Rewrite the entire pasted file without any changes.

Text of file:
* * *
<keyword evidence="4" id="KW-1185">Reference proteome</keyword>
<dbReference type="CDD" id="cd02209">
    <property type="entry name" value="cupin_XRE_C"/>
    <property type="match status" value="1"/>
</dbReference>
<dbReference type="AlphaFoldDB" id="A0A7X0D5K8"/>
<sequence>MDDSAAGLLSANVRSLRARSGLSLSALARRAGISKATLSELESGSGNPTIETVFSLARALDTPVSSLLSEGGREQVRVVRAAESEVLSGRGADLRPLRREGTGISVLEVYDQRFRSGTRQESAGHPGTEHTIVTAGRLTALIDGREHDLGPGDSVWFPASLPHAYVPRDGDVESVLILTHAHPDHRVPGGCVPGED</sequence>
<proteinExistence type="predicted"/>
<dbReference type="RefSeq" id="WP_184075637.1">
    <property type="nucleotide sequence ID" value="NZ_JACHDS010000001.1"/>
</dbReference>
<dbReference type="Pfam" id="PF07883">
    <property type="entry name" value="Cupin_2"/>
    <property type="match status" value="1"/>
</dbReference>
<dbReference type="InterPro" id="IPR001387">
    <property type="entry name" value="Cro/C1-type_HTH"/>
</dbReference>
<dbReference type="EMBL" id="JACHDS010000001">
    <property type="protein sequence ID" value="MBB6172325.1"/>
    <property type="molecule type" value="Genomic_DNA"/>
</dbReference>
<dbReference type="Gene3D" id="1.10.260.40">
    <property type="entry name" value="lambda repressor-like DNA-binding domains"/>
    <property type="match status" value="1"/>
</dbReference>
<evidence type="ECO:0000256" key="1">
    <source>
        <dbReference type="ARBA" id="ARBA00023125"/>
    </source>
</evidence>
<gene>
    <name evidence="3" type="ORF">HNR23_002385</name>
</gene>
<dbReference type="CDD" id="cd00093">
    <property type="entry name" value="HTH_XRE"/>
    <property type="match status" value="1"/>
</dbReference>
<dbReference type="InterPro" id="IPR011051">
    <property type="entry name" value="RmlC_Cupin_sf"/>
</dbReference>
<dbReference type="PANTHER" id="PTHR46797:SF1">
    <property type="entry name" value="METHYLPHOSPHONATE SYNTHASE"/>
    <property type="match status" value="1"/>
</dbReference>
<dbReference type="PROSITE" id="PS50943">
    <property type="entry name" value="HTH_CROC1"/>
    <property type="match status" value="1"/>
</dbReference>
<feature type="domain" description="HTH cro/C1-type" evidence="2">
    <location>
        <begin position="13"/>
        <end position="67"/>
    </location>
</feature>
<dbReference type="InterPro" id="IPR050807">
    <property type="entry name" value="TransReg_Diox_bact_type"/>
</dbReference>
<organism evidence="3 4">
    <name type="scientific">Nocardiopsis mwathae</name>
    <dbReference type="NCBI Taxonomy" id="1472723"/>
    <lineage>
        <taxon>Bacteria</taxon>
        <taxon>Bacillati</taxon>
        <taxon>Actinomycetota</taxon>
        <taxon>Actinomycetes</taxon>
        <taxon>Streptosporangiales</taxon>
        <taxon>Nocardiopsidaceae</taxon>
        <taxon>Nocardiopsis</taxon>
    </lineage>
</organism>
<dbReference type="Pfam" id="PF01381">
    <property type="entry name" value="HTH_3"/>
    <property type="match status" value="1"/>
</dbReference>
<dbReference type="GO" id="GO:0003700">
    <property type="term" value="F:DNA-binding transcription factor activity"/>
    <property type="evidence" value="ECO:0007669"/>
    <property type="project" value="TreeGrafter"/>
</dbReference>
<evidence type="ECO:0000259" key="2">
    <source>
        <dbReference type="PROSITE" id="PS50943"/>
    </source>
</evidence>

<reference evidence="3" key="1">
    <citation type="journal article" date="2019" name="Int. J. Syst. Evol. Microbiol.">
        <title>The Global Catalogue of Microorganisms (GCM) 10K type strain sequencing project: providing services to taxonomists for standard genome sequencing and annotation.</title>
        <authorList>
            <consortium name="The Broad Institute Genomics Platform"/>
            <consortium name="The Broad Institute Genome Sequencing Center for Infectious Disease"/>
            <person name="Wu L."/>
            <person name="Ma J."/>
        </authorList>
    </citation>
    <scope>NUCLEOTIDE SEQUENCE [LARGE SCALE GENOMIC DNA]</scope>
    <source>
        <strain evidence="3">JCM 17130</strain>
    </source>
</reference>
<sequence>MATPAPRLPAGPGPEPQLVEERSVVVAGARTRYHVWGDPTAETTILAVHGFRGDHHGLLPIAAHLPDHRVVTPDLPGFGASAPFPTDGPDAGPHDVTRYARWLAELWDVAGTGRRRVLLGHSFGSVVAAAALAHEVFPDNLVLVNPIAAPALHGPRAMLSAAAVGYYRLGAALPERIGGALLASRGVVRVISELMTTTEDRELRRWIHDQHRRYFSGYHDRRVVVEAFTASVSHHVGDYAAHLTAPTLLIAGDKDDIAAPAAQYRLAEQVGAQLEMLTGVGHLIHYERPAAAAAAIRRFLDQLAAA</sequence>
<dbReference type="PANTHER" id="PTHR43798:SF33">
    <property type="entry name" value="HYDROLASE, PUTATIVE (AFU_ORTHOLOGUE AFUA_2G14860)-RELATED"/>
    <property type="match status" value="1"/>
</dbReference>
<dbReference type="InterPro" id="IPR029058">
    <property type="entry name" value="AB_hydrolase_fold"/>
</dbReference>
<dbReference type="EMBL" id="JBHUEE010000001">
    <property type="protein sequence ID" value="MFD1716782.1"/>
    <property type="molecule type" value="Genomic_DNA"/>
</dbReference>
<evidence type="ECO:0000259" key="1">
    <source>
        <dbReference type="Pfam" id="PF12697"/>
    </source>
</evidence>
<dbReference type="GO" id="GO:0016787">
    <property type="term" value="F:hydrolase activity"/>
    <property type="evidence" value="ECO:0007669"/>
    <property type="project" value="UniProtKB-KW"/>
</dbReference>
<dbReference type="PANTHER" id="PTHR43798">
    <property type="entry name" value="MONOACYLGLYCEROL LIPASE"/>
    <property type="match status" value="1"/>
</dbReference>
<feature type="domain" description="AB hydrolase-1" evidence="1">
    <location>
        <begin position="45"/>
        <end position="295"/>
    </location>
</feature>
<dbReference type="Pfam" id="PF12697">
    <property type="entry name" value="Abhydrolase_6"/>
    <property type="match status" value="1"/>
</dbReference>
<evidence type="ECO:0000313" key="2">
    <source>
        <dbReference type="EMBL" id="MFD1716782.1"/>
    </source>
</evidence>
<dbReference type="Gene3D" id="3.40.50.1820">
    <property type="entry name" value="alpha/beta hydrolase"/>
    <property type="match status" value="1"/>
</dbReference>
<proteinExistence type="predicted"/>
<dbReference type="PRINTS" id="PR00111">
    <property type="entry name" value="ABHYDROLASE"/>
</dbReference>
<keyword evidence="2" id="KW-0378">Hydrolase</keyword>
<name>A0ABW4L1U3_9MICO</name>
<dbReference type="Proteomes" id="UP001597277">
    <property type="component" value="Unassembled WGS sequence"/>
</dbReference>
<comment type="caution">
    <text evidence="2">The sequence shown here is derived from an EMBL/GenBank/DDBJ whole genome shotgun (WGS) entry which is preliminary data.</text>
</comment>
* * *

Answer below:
<keyword evidence="4" id="KW-1185">Reference proteome</keyword>
<dbReference type="CDD" id="cd02209">
    <property type="entry name" value="cupin_XRE_C"/>
    <property type="match status" value="1"/>
</dbReference>
<dbReference type="AlphaFoldDB" id="A0A7X0D5K8"/>
<sequence>MDDSAAGLLSANVRSLRARSGLSLSALARRAGISKATLSELESGSGNPTIETVFSLARALDTPVSSLLSEGGREQVRVVRAAESEVLSGRGADLRPLRREGTGISVLEVYDQRFRSGTRQESAGHPGTEHTIVTAGRLTALIDGREHDLGPGDSVWFPASLPHAYVPRDGDVESVLILTHAHPDHRVPGGCVPGED</sequence>
<proteinExistence type="predicted"/>
<dbReference type="RefSeq" id="WP_184075637.1">
    <property type="nucleotide sequence ID" value="NZ_JACHDS010000001.1"/>
</dbReference>
<dbReference type="Pfam" id="PF07883">
    <property type="entry name" value="Cupin_2"/>
    <property type="match status" value="1"/>
</dbReference>
<dbReference type="InterPro" id="IPR001387">
    <property type="entry name" value="Cro/C1-type_HTH"/>
</dbReference>
<dbReference type="EMBL" id="JACHDS010000001">
    <property type="protein sequence ID" value="MBB6172325.1"/>
    <property type="molecule type" value="Genomic_DNA"/>
</dbReference>
<dbReference type="Gene3D" id="1.10.260.40">
    <property type="entry name" value="lambda repressor-like DNA-binding domains"/>
    <property type="match status" value="1"/>
</dbReference>
<evidence type="ECO:0000256" key="1">
    <source>
        <dbReference type="ARBA" id="ARBA00023125"/>
    </source>
</evidence>
<gene>
    <name evidence="3" type="ORF">HNR23_002385</name>
</gene>
<dbReference type="CDD" id="cd00093">
    <property type="entry name" value="HTH_XRE"/>
    <property type="match status" value="1"/>
</dbReference>
<dbReference type="InterPro" id="IPR011051">
    <property type="entry name" value="RmlC_Cupin_sf"/>
</dbReference>
<dbReference type="PANTHER" id="PTHR46797:SF1">
    <property type="entry name" value="METHYLPHOSPHONATE SYNTHASE"/>
    <property type="match status" value="1"/>
</dbReference>
<dbReference type="PROSITE" id="PS50943">
    <property type="entry name" value="HTH_CROC1"/>
    <property type="match status" value="1"/>
</dbReference>
<feature type="domain" description="HTH cro/C1-type" evidence="2">
    <location>
        <begin position="13"/>
        <end position="67"/>
    </location>
</feature>
<dbReference type="InterPro" id="IPR050807">
    <property type="entry name" value="TransReg_Diox_bact_type"/>
</dbReference>
<organism evidence="3 4">
    <name type="scientific">Nocardiopsis mwathae</name>
    <dbReference type="NCBI Taxonomy" id="1472723"/>
    <lineage>
        <taxon>Bacteria</taxon>
        <taxon>Bacillati</taxon>
        <taxon>Actinomycetota</taxon>
        <taxon>Actinomycetes</taxon>
        <taxon>Streptosporangiales</taxon>
        <taxon>Nocardiopsidaceae</taxon>
        <taxon>Nocardiopsis</taxon>
    </lineage>
</organism>
<dbReference type="Pfam" id="PF01381">
    <property type="entry name" value="HTH_3"/>
    <property type="match status" value="1"/>
</dbReference>
<dbReference type="GO" id="GO:0003700">
    <property type="term" value="F:DNA-binding transcription factor activity"/>
    <property type="evidence" value="ECO:0007669"/>
    <property type="project" value="TreeGrafter"/>
</dbReference>
<evidence type="ECO:0000259" key="2">
    <source>
        <dbReference type="PROSITE" id="PS50943"/>
    </source>
</evidence>

<reference evidence="3" key="1">
    <citation type="journal article" date="2019" name="Int. J. Syst. Evol. Microbiol.">
        <title>The Global Catalogue of Microorganisms (GCM) 10K type strain sequencing project: providing services to taxonomists for standard genome sequencing and annotation.</title>
        <authorList>
            <consortium name="The Broad Institute Genomics Platform"/>
            <consortium name="The Broad Institute Genome Sequencing Center for Infectious Disease"/>
            <person name="Wu L."/>
            <person name="Ma J."/>
        </authorList>
    </citation>
    <scope>NUCLEOTIDE SEQUENCE [LARGE SCALE GENOMIC DNA]</scope>
    <source>
        <strain evidence="3">JCM 17130</strain>
    </source>
</reference>
<sequence>MATPAPRLPAGPGPEPQLVEERSVVVAGARTRYHVWGDPTAETTILAVHGFRGDHHGLLPIAAHLPDHRVVTPDLPGFGASAPFPTDGPDAGPHDVTRYARWLAELWDVAGTGRRRVLLGHSFGSVVAAAALAHEVFPDNLVLVNPIAAPALHGPRAMLSAAAVGYYRLGAALPERIGGALLASRGVVRVISELMTTTEDRELRRWIHDQHRRYFSGYHDRRVVVEAFTASVSHHVGDYAAHLTAPTLLIAGDKDDIAAPAAQYRLAEQVGAQLEMLTGVGHLIHYERPAAAAAAIRRFLDQLAAA</sequence>
<dbReference type="PANTHER" id="PTHR43798:SF33">
    <property type="entry name" value="HYDROLASE, PUTATIVE (AFU_ORTHOLOGUE AFUA_2G14860)-RELATED"/>
    <property type="match status" value="1"/>
</dbReference>
<dbReference type="InterPro" id="IPR029058">
    <property type="entry name" value="AB_hydrolase_fold"/>
</dbReference>
<dbReference type="EMBL" id="JBHUEE010000001">
    <property type="protein sequence ID" value="MFD1716782.1"/>
    <property type="molecule type" value="Genomic_DNA"/>
</dbReference>
<evidence type="ECO:0000259" key="1">
    <source>
        <dbReference type="Pfam" id="PF12697"/>
    </source>
</evidence>
<dbReference type="GO" id="GO:0016787">
    <property type="term" value="F:hydrolase activity"/>
    <property type="evidence" value="ECO:0007669"/>
    <property type="project" value="UniProtKB-KW"/>
</dbReference>
<dbReference type="PANTHER" id="PTHR43798">
    <property type="entry name" value="MONOACYLGLYCEROL LIPASE"/>
    <property type="match status" value="1"/>
</dbReference>
<feature type="domain" description="AB hydrolase-1" evidence="1">
    <location>
        <begin position="45"/>
        <end position="295"/>
    </location>
</feature>
<dbReference type="Pfam" id="PF12697">
    <property type="entry name" value="Abhydrolase_6"/>
    <property type="match status" value="1"/>
</dbReference>
<evidence type="ECO:0000313" key="2">
    <source>
        <dbReference type="EMBL" id="MFD1716782.1"/>
    </source>
</evidence>
<dbReference type="Gene3D" id="3.40.50.1820">
    <property type="entry name" value="alpha/beta hydrolase"/>
    <property type="match status" value="1"/>
</dbReference>
<proteinExistence type="predicted"/>
<dbReference type="PRINTS" id="PR00111">
    <property type="entry name" value="ABHYDROLASE"/>
</dbReference>
<keyword evidence="2" id="KW-0378">Hydrolase</keyword>
<name>A0ABW4L1U3_9MICO</name>
<dbReference type="Proteomes" id="UP001597277">
    <property type="component" value="Unassembled WGS sequence"/>
</dbReference>
<comment type="caution">
    <text evidence="2">The sequence shown here is derived from an EMBL/GenBank/DDBJ whole genome shotgun (WGS) entry which is preliminary data.</text>
</comment>